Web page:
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Legal Institutions Meet Development Economics: Francophone West Africa Restructures and "Harmonizes" Its Business-Law Regime

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Abstract:

Ten years ago, 14 (now 16) countries in francophone West Africa signed a treaty that establishes a three-pronged structure. First, the new regime provides a method for adopting business laws (based on French law) that supersede existing national laws within the treaty jurisdiction. Second, it constructs a judicial system for review and application of business laws adopted by the new regime; this system is parallel to and outside of the existing national systems, except with respect to actual enforcement. Third, it establishes an educational program for current lawyers and law students within the jurisdiction.

Both classic and modern comparative-law analyses assert that (a) French law is less well adapted than is common law to the needs of developing countries, and (b) countries (such as those in francophone West Africa) which were unhealthy for their European colonialists have inherited extractive, anti-development institutions (including law).

Despite these impediments, the new regime’s articulated goal is to encourage foreign direct investment, including by multinationals; a study of the business laws adopted to-date indicates that these laws may well serve to encourage both foreign investment and domestic capital-formation. To that end, the quality of corporate governance provisions plays a significant role. This regime appears designed also to gain the support of elites; implementation of the new business laws indicates that it has succeeded to-date. Especially to the extent that the new structure does support domestic growth of capital, the structure is compatible with modern recommendations for transitional economies, as expressed by evolving trends in development economics. As a very good sign, nearby anglophone countries are expressing interest in joining the new regime of business laws; this regime could well be a viable model for the region.

The paper considers anecdotal and statistical evidence, and suggests how to improve and extend the new structure.
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Name: The Law and Society Association
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http://www.lawandsociety.org


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MLA Citation:

Dickerson, Claire Moore. "Legal Institutions Meet Development Economics: Francophone West Africa Restructures and "Harmonizes" Its Business-Law Regime" Paper presented at the annual meeting of the The Law and Society Association, Renaissance Hotel, Chicago, Illinois, May 27, 2004 <Not Available>. 2009-05-26 <http://www.allacademic.com/meta/p116954_index.html>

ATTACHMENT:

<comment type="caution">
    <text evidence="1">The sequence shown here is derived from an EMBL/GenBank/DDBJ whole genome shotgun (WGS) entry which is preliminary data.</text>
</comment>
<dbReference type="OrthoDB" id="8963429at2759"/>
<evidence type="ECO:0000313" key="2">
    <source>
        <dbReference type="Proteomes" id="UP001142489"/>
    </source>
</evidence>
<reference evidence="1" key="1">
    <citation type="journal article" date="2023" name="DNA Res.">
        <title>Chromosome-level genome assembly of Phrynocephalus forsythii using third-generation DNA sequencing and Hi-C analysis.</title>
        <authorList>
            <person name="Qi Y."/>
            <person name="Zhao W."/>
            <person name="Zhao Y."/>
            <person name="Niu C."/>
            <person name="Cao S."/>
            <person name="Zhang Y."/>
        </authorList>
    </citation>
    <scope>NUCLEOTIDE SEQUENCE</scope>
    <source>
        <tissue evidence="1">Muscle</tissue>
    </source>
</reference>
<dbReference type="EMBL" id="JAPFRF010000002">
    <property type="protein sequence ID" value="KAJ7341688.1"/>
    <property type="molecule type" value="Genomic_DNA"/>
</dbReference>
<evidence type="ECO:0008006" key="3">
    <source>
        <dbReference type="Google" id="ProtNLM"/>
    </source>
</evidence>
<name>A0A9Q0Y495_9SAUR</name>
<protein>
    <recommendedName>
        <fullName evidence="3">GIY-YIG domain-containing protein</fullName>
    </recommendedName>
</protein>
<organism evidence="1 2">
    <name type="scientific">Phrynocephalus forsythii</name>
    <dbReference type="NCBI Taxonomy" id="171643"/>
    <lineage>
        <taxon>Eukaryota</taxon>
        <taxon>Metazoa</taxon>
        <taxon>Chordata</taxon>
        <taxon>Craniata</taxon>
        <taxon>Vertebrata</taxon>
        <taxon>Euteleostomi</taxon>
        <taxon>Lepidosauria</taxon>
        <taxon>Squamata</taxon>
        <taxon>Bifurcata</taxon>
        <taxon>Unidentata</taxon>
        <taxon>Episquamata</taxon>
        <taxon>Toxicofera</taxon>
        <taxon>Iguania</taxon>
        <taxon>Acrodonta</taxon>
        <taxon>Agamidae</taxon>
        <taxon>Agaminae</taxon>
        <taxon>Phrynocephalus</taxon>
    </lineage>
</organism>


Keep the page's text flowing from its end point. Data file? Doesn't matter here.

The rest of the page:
APA Citation:

Dickerson, C. , 2004-05-27 "Legal Institutions Meet Development Economics: Francophone West Africa Restructures and "Harmonizes" Its Business-Law Regime" Paper presented at the annual meeting of the The Law and Society Association, Renaissance Hotel, Chicago, Illinois <Not Available>. 2009-05-26 from http://www.allacademic.com/meta/p116954_index.html

Publication Type: Conference Paper/Unpublished Manuscript
Review Method: Peer Reviewed
Abstract: Ten years ago, 14 (now 16) countries in francophone West Africa signed a treaty that establishes a three-pronged structure. First, the new regime provides a method for adopting business laws (based on French law) that supersede existing national laws within the treaty jurisdiction. Second, it constructs a judicial system for review and application of business laws adopted by the new regime; this system is parallel to and outside of the existing national systems, except with respect to actual enforcement. Third, it establishes an educational program for current lawyers and law students within the jurisdiction.

Both classic and modern comparative-law analyses assert that (a) French law is less well adapted than is common law to the needs of developing countries, and (b) countries (such as those in francophone West Africa) which were unhealthy for their European colonialists have inherited extractive, anti-development institutions (including law).

Despite these impediments, the new regime’s articulated goal is to encourage foreign direct investment, including by multinationals; a study of the business laws adopted to-date indicates that these laws may well serve to encourage both foreign investment and domestic capital-formation. To that end, the quality of corporate governance provisions plays a significant role. This regime appears designed also to gain the support of elites; implementation of the new business laws indicates that it has succeeded to-date. Especially to the extent that the new structure does support domestic growth of capital, the structure is compatible with modern recommendations for transitional economies, as expressed by evolving trends in development economics. As a very good sign, nearby anglophone countries are expressing interest in joining the new regime of business laws; this regime could well be a viable model for the region.

The paper considers anecdotal and statistical evidence, and suggests how to improve and extend the new structure.

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